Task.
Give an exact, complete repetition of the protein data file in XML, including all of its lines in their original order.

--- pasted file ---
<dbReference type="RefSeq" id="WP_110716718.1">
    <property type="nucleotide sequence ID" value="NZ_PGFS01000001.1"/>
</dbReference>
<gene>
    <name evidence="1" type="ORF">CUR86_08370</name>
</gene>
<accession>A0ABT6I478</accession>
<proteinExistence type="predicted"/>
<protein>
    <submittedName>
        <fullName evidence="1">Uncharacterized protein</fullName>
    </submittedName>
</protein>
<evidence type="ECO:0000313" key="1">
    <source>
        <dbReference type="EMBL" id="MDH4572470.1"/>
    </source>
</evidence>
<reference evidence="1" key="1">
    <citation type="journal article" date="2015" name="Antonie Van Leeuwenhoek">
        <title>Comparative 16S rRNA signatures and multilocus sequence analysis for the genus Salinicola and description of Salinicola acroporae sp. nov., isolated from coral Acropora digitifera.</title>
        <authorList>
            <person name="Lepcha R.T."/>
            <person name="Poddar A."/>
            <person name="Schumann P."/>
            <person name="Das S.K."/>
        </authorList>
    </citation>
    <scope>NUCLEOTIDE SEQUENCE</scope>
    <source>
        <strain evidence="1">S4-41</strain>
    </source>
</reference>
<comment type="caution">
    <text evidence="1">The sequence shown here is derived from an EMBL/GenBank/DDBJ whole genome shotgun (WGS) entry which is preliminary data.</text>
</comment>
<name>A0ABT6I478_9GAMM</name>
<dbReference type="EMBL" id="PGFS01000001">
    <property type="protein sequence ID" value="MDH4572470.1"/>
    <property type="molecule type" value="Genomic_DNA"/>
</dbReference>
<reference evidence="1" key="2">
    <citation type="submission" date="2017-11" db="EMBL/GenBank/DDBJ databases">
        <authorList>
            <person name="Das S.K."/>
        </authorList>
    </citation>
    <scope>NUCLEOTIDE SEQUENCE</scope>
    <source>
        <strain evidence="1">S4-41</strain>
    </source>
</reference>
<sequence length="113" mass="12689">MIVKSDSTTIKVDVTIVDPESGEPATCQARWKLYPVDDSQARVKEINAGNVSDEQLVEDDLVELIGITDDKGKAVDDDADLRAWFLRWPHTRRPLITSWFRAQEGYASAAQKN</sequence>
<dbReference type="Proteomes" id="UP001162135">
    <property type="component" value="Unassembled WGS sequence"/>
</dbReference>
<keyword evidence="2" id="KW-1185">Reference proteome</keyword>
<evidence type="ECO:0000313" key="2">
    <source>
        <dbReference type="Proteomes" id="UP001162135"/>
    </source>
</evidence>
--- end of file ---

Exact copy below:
<dbReference type="RefSeq" id="WP_110716718.1">
    <property type="nucleotide sequence ID" value="NZ_PGFS01000001.1"/>
</dbReference>
<gene>
    <name evidence="1" type="ORF">CUR86_08370</name>
</gene>
<accession>A0ABT6I478</accession>
<proteinExistence type="predicted"/>
<protein>
    <submittedName>
        <fullName evidence="1">Uncharacterized protein</fullName>
    </submittedName>
</protein>
<evidence type="ECO:0000313" key="1">
    <source>
        <dbReference type="EMBL" id="MDH4572470.1"/>
    </source>
</evidence>
<reference evidence="1" key="1">
    <citation type="journal article" date="2015" name="Antonie Van Leeuwenhoek">
        <title>Comparative 16S rRNA signatures and multilocus sequence analysis for the genus Salinicola and description of Salinicola acroporae sp. nov., isolated from coral Acropora digitifera.</title>
        <authorList>
            <person name="Lepcha R.T."/>
            <person name="Poddar A."/>
            <person name="Schumann P."/>
            <person name="Das S.K."/>
        </authorList>
    </citation>
    <scope>NUCLEOTIDE SEQUENCE</scope>
    <source>
        <strain evidence="1">S4-41</strain>
    </source>
</reference>
<comment type="caution">
    <text evidence="1">The sequence shown here is derived from an EMBL/GenBank/DDBJ whole genome shotgun (WGS) entry which is preliminary data.</text>
</comment>
<name>A0ABT6I478_9GAMM</name>
<dbReference type="EMBL" id="PGFS01000001">
    <property type="protein sequence ID" value="MDH4572470.1"/>
    <property type="molecule type" value="Genomic_DNA"/>
</dbReference>
<reference evidence="1" key="2">
    <citation type="submission" date="2017-11" db="EMBL/GenBank/DDBJ databases">
        <authorList>
            <person name="Das S.K."/>
        </authorList>
    </citation>
    <scope>NUCLEOTIDE SEQUENCE</scope>
    <source>
        <strain evidence="1">S4-41</strain>
    </source>
</reference>
<sequence length="113" mass="12689">MIVKSDSTTIKVDVTIVDPESGEPATCQARWKLYPVDDSQARVKEINAGNVSDEQLVEDDLVELIGITDDKGKAVDDDADLRAWFLRWPHTRRPLITSWFRAQEGYASAAQKN</sequence>
<dbReference type="Proteomes" id="UP001162135">
    <property type="component" value="Unassembled WGS sequence"/>
</dbReference>
<keyword evidence="2" id="KW-1185">Reference proteome</keyword>
<evidence type="ECO:0000313" key="2">
    <source>
        <dbReference type="Proteomes" id="UP001162135"/>
    </source>
</evidence>